The ocean draws tourists like few other attractions, but that magnet can also be deadly.
That's why, despite substantial budget cuts this year, money for lifeguard service contracts remained largely intact, officials said last week.
Last year, at least 10 people drowned off Myrtle Beach area beaches, with three of the deaths occurring before the Fourth of July holiday, traditionally the busiest weekend of the season.
Officials on local beaches say lifeguards are operating this year much the same as they did last year, providing public safety education, water surveillance and ocean condition monitoring and helping find lost children.
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As many as 80 lifeguards are stationed on the beach in Myrtle Beach and 67 are in North Myrtle Beach, according to beach services officials in those cities. Lifeguards also monitor the beach in unincorporated Horry County.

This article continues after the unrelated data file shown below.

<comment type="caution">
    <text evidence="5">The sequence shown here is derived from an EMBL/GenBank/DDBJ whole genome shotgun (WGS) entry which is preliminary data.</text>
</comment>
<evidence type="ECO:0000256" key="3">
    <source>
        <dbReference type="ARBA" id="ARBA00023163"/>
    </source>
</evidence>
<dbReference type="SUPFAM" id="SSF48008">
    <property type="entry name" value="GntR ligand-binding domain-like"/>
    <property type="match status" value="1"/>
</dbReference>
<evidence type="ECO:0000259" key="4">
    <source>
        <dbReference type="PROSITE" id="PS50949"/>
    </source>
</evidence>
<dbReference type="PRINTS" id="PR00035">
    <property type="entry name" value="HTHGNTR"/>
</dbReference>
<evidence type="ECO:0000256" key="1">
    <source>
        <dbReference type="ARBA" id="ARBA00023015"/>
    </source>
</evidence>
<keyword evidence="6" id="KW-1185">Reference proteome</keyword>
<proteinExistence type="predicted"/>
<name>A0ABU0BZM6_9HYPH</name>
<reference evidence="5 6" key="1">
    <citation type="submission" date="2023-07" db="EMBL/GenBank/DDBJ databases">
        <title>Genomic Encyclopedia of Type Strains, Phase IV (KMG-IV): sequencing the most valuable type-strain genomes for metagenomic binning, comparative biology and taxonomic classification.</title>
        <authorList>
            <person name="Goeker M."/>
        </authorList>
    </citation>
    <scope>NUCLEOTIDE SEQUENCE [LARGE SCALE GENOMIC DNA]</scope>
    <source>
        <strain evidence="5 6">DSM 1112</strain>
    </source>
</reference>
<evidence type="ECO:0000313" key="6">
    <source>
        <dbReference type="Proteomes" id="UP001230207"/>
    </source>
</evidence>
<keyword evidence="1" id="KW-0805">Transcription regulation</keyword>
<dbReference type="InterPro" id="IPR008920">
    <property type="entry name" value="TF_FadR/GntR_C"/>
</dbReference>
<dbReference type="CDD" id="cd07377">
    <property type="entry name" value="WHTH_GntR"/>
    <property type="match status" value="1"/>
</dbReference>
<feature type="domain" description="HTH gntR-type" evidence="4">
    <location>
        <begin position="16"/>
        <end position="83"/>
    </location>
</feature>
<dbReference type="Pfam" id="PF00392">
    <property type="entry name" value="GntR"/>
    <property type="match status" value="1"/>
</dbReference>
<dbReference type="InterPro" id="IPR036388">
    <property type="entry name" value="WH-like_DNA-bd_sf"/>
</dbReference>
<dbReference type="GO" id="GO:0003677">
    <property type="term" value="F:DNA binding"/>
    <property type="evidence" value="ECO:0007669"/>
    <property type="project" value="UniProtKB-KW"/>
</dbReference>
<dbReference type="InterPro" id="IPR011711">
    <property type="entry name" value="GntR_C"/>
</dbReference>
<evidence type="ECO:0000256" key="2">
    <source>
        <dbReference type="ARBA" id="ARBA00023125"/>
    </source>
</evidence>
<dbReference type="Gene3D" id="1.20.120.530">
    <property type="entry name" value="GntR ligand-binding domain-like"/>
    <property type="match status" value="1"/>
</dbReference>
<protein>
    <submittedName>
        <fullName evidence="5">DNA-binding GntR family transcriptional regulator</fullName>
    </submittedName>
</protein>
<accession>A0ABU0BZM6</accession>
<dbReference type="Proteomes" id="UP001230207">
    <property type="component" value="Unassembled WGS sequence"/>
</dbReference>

Myrtle Beach and Horry County have franchise agreements with separate area beach services that provide lifeguard and concession sales on their beaches. The city of North Myrtle Beach took control of its beach and lifeguard services in 2007.
"Some budgets have been tightened but not at the expense of beachgoer safety," said North Myrtle Beach spokeswoman Nicole Aiello. "The city has learned how to operate their beach endeavors more efficiently, but beach safety continues to be the most important element to the city and to city council members."
"Last year was an extremely dangerous summer - very active (for ocean rescues)," said Tom Gill, president of the South Atlantic region of the United States Lifesaving Association. "It hasn't been as busy as last summer. This summer has been a little bit calmer."
Fewer ocean-related deaths have occurred on the Grand Strand so far this year compared with last year.
An 87-year-old Maiden man died after being rescued from the waters off North Myrtle Beach on June 14 after lifeguards had gone off-duty for the day. The autopsy didn't determine whether he died from drowning or another medical condition, said Tamara Willard, Horry County deputy coroner.
A visiting pastor from Mississippi also died after being pulled from the ocean in Myrtle Beach June 10, but authorities later said his death was caused by a heart attack.
Area police and beach service officials don't attribute the change to an increased lifeguard presence or additional lifeguard training, but say factors such as calmer weather and public awareness might had the greatest influence on the decrease.